Feeling Crummy? You Might Want to Blame Your Gut Health

This kind of bacteria can impact your mental health more than you think.

Is it just us or is the topic of gut health being talked about by everyone lately? It feels like people on social media or experts in digital publications are discussing the importance of the gut and why you need a healthy one to live a healthy life. There’s even a #guttok on TikTok with millions of videos. So if the talk of gut health has made its way onto Gen Zer’s territory, then you know it’s, dare we say, trendy. But what the hell is the gut, and why does it matter, anyway?

As it turns out, the gut is responsible for many functions in the body including, digestion and even your mental health. Have you ever heard of the brain-gut connection? Well, studies show that having a healthy gut can reduce depression and anxiety. If you’re wondering how, keep reading because we’re breaking down everything you need to know about your gut, including what it is, how it functions, and how it’s connected to your mental wellbeing.

What is your gut?

The gut, or gastrointestinal tract, consists of your digestive system and includes the mouth, esophagus, small and large intestine, liver, pancreas, gallbladder, and anus. The role of this system is to break down food, extract nutrition, and eliminate any waste, registered dietician Chelsea McCallum, tells HelloGiggles.

When you hear people talking about the gut, they’re specifically addressing the lower intestine, which is the home to thousands of good and bad bacteria. “When talking about the gut, we’re generally referring to the gut microbiome, which consists of all the microorganisms (aka bacteria) that live primarily in our lower intestine,” says Lauren Kelly, registered dietician and vice president of social and partnerships at Sound, a sparkling water company that’s made with tea and botanicals.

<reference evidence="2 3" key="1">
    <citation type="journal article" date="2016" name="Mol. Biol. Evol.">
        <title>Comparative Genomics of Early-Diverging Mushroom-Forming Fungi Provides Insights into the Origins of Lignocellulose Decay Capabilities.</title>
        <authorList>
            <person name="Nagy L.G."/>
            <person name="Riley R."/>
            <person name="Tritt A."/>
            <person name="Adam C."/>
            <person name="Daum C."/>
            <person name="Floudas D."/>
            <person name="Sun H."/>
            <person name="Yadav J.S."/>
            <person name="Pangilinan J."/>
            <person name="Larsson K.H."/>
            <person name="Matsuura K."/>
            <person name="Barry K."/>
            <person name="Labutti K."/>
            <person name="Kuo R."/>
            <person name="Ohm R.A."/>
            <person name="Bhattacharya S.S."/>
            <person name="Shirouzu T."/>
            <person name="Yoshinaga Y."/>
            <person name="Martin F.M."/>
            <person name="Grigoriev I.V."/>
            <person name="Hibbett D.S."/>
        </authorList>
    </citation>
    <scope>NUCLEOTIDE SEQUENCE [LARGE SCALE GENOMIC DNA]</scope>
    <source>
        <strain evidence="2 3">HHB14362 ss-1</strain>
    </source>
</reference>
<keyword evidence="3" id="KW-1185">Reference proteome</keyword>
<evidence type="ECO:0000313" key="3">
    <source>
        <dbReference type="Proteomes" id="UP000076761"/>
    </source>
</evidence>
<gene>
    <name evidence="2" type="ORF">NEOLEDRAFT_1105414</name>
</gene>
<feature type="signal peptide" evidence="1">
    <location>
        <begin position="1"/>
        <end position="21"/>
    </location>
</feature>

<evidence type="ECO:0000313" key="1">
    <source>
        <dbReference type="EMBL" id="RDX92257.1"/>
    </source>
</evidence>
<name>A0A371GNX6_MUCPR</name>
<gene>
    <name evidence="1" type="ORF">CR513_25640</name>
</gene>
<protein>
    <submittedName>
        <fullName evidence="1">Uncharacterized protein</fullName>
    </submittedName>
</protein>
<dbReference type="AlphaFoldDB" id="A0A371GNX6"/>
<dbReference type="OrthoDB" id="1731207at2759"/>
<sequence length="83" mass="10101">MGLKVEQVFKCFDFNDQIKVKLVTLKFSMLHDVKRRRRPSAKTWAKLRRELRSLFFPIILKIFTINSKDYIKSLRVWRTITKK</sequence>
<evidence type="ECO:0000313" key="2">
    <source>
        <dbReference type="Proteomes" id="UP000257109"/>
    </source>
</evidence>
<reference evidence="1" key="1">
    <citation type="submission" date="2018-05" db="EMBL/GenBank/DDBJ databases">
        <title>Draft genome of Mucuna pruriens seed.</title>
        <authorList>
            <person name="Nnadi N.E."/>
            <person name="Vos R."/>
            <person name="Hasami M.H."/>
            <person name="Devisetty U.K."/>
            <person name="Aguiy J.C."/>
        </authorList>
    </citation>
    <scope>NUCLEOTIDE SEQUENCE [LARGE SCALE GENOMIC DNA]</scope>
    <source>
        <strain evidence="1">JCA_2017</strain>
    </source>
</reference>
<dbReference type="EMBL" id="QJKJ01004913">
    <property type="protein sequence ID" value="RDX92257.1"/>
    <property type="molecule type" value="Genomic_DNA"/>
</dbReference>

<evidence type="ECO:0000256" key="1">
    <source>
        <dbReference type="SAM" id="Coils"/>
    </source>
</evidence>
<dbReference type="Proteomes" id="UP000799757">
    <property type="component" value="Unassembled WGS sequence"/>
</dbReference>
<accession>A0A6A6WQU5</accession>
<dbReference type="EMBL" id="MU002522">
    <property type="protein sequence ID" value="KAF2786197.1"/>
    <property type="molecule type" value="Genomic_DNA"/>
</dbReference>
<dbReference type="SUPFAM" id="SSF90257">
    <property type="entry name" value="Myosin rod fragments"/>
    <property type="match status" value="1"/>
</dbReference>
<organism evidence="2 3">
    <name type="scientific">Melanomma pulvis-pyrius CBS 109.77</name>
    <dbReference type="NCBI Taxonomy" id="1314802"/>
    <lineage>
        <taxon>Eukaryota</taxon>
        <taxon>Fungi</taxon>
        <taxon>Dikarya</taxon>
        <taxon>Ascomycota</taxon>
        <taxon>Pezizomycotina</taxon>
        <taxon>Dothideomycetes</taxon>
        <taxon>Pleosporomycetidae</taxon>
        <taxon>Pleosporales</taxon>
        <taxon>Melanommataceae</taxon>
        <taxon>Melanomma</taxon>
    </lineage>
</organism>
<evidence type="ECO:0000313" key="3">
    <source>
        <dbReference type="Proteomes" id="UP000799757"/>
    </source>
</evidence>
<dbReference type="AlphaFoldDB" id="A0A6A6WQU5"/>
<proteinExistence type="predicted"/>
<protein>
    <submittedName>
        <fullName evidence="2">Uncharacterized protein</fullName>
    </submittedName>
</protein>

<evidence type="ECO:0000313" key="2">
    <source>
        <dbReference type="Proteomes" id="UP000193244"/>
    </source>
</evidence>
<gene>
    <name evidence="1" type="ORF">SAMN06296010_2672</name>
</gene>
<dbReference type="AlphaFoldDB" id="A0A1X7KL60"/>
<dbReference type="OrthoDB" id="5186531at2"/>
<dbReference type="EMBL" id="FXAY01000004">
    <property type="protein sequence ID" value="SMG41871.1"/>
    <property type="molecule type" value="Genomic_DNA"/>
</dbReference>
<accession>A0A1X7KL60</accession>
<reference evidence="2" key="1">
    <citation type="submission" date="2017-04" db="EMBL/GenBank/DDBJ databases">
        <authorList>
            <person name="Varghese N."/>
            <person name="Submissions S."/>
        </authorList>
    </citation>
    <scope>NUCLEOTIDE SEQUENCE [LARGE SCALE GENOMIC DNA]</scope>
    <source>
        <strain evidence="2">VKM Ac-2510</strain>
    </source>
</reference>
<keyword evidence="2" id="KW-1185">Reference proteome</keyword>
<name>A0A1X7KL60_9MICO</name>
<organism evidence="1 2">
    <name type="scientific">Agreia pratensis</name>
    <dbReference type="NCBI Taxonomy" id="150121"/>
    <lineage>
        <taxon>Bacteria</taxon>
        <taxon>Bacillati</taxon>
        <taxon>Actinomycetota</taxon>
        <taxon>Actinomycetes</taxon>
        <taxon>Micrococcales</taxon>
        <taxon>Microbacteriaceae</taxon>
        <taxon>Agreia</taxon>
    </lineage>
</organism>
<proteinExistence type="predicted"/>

But while your microbiome contains a healthy mix of good and bad bacteria, factors like stress and diet can cause a change in gut bacteria and create a ripple effect that leads to negative mental health concerns, writes Uma Naidoo M.D., nutritional psychiatrist, in her book This Is Your Brain on Food. If you’re wondering how this happens, it’s because of the connection between the brain and your gut.

What is the connection between your brain and gut?

It may seem like your brain and gut have nothing to do with one another because they’re on nearly completely opposite sides of the body, right? Well, they’re actually very connected through something called the vagus nerve. Studies show that the vagus nerve controls many bodily functions like your mood, immune response, heart rate, and, you guessed it, digestion. Its key function is to ensure that nerve signals can send information back and forth between the gut and brain.

The easiest way to think about how the brain and gut interact with one other is by thinking of how headache medicine provides relief for pain. When you swallow a pill, it makes its way into the gut and gets broken down. Then the chemicals released from within that pill travel from your gut to your brain to reduce inflammation and subside your headache. “In the same way as the chemicals in that pill [are produced], chemicals created by the gut can also reach your brain, and chemicals produced by your brain can reach your gut,” writes Naidoo in her book. And the kind of chemicals that are being produced in your brain (and your gut!) are mood-regulating neurotransmitters, such as dopamine and serotonin, which are responsible for stabilizing mood and regulating sleep. In fact, 90% of serotonin receptors are found in the gut, says New York City-based neuropsychologist, Dr. Sanaam Hafeez.